Women in the construction sector are anxious to tackle the challenges of the industry’s post-pandemic recovery—leading forays into major new growth markets and launching creative approaches to current workplace transitions and the still nagging problem of employee and business diversity.

Impacts of workplace change brought on by the pandemic were a key topic for the more than 700 industry attendees at the Groundbreaking Women in Construction conference, sponsored by ENR and construction law firm Peckar & Abramson and held live in San Francisco, May 11-12.

Andra Kidd, chief operating officer of engineer Verdantas, shared new data from a broader business workplace survey by research consultant Employee Engagement Group, indicating that only 17% of respondents said all employees had returned to an office or field site full-time, with 30% reporting that only one-quarter of staff had done so.

About 36% of survey respondents said they will continue to offer “unlimited flexibility” if jobs allow for it, while just 5.7% have made on-site work required, Kidd said, adding that 29% have allowed employees to choose “core days” for office work versus 11.4% that have management deciding.


About 51% of GWIC attendee respondents said in an instant poll that their workplaces now have a hybrid office-remote work arrangement. The conference, held live May 11-12 for the first time in three years, drew more than 700 industry attendees in San Francisco.
Photo: Ross Marlowe/The Photo Group

“Although people are increasingly returning to the office, the remote employee is here to stay,” said Kidd. “Maintaining culture and developing employee career tracks will need to be a focus in hybrid or remote work.”

Results of an instant conference poll showed that about 51% of GWIC attendee respondents said their workplace now has a hybrid office-home work arrangement, with 39% indicating full-time on site work and 9% mostly working from home. About 32% of attendees said women will fall behind in their careers with new hybrid work models many employers are adopting, though half believed they would thrive in the adapted work environment.

“I formalized working from home for my company,” said Bisa Grant, CEO of Anchor, a California construction management firm. She emphasized that “full engagement is not where you’re working, but that work is getting done,” and urged attendees to “make sure you’re on top of things." Jazleen Aguilar, marketing manager for Colorado mechanical contractor Murphy Co., said women need to “step up” use of work processes “never done before” and not to avoid asking the same kinds of questions when working remotely as they would on site.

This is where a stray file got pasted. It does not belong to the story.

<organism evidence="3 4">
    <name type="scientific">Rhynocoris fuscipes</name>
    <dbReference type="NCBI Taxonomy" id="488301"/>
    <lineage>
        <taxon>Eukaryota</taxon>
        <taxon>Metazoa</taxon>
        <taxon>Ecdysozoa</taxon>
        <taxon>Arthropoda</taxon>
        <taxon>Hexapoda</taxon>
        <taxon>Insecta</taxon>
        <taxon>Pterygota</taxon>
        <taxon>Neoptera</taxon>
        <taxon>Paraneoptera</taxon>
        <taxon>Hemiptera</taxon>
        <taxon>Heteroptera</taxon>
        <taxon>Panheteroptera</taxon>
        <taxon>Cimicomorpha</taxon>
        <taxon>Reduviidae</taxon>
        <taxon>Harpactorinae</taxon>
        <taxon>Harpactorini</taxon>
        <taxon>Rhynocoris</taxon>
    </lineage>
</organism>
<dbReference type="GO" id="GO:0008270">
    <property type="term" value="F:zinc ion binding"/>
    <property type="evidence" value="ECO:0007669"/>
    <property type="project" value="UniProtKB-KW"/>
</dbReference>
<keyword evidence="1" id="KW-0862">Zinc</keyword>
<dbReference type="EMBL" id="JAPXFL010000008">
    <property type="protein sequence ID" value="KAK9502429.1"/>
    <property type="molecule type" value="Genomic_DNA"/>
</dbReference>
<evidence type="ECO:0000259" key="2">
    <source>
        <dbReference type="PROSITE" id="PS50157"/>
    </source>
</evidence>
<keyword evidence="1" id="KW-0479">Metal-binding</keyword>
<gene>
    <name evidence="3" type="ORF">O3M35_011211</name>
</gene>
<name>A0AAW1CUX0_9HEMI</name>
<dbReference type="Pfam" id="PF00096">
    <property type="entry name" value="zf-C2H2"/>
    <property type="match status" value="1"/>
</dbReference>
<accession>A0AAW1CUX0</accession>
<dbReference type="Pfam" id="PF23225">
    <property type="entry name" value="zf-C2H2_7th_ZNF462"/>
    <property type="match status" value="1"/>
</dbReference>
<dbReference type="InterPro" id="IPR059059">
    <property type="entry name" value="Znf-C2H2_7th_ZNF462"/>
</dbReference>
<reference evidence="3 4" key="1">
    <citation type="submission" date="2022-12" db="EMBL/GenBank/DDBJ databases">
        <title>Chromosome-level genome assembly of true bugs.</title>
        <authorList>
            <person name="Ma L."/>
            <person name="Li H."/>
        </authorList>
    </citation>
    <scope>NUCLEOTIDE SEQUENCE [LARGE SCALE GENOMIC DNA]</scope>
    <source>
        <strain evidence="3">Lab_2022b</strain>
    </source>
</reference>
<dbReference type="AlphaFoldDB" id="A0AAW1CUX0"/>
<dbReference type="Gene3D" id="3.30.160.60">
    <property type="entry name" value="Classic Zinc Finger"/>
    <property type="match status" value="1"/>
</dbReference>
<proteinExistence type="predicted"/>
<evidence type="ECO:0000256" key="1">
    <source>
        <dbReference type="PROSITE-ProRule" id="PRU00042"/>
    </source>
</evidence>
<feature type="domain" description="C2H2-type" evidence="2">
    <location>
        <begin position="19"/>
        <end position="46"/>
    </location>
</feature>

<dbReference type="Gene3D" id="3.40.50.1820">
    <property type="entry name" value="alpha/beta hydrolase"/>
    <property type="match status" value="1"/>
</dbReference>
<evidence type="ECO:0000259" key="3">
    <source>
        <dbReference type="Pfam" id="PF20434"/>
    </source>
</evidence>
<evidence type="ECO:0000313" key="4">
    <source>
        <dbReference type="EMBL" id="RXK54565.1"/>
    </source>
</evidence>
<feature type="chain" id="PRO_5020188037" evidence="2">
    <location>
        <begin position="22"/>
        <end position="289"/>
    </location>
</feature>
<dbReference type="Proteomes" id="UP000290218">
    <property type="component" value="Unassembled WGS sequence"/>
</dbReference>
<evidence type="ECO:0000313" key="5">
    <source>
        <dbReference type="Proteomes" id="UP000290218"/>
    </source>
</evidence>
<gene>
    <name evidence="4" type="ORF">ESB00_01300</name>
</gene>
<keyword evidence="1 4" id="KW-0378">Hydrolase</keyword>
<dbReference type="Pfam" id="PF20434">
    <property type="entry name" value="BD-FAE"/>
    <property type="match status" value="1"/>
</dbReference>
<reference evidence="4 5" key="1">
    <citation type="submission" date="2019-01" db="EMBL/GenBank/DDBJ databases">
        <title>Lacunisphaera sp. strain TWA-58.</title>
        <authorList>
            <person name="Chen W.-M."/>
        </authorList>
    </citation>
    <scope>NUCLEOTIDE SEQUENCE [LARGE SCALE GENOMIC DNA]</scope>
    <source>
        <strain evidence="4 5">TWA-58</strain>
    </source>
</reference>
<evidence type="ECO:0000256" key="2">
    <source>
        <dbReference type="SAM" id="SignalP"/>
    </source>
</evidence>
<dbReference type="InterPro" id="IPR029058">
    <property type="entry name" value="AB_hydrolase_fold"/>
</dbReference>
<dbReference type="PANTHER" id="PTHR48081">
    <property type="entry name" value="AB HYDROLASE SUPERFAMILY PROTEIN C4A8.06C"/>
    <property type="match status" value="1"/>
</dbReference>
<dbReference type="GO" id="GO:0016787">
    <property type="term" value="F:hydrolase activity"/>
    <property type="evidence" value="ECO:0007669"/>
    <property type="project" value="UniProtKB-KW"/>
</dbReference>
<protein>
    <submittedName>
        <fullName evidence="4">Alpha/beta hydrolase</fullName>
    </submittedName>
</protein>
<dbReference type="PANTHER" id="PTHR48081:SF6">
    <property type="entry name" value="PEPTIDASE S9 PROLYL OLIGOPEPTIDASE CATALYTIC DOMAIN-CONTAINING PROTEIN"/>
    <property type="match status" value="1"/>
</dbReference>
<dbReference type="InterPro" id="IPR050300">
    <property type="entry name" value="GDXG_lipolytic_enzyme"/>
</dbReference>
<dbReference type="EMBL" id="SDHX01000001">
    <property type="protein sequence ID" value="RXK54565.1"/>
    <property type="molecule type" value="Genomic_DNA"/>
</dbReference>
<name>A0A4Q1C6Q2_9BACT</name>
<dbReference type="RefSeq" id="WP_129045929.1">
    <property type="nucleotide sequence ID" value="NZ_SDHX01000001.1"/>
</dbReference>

Lauren Ruth Martin, a Tennessee-based workplace burnout therapist and owner of Novel Consulting, said the pandemic has “amplified" the need for employee services. “Burnout is an issue of bandwidth” and “can evolve into a diagnosable mental health condition if it goes unaddressed,” she said, urging attendees to adopt the workplace mindset of “humbleswagger,” which she defined as “remaining confident in your strengths while acknowledging that we are all fallible.”


Agility is the Word

Even as women seek new ways to adapt to the changing workplace, the quickening pace of the post-pandemic market is opening new design and construction arenas for demonstrated leadership potential.

Gretchen Gagel, CEO of Greatness Consulting, shared her research on what makes organizations “agile”—able to adapt again and again to new conditions. “As leaders, we need to be able to deal with changes in our business context and to lead through that,” she said.

Sonia Lopez, a preconstruction executive at contractor DPR, joked that while the firm “didn’t know there was going to be a pandemic … we were working on how to prepare for the next thing,” so it had ramped up hiring in the two years prior. “When this did happen, we already had a team in place and dashboards to show clients how to tackle supply chain,” she said.

In a large organization such as the U.S. General Services Administration, which builds and manages federal government facilities, turning the ship is not that easy, said Julia De Rosi, a deputy assistant commissioner, but new technology enabled a pivot to virtual project inspections. While such agility is a “short-term response” to the pandemic, it also allowed GSA to gain longer-term operational and strategic value. “We are not just working in the business anymore, we are working on the business,” she said. “It was really transformative for GSA.”

Global beverage giant AB InBev realized that it could be “more agile than we thought we could be and that was really through the empowerment of frontline workers,” said Carolina Pallaro, its global director of engineering and projects execution.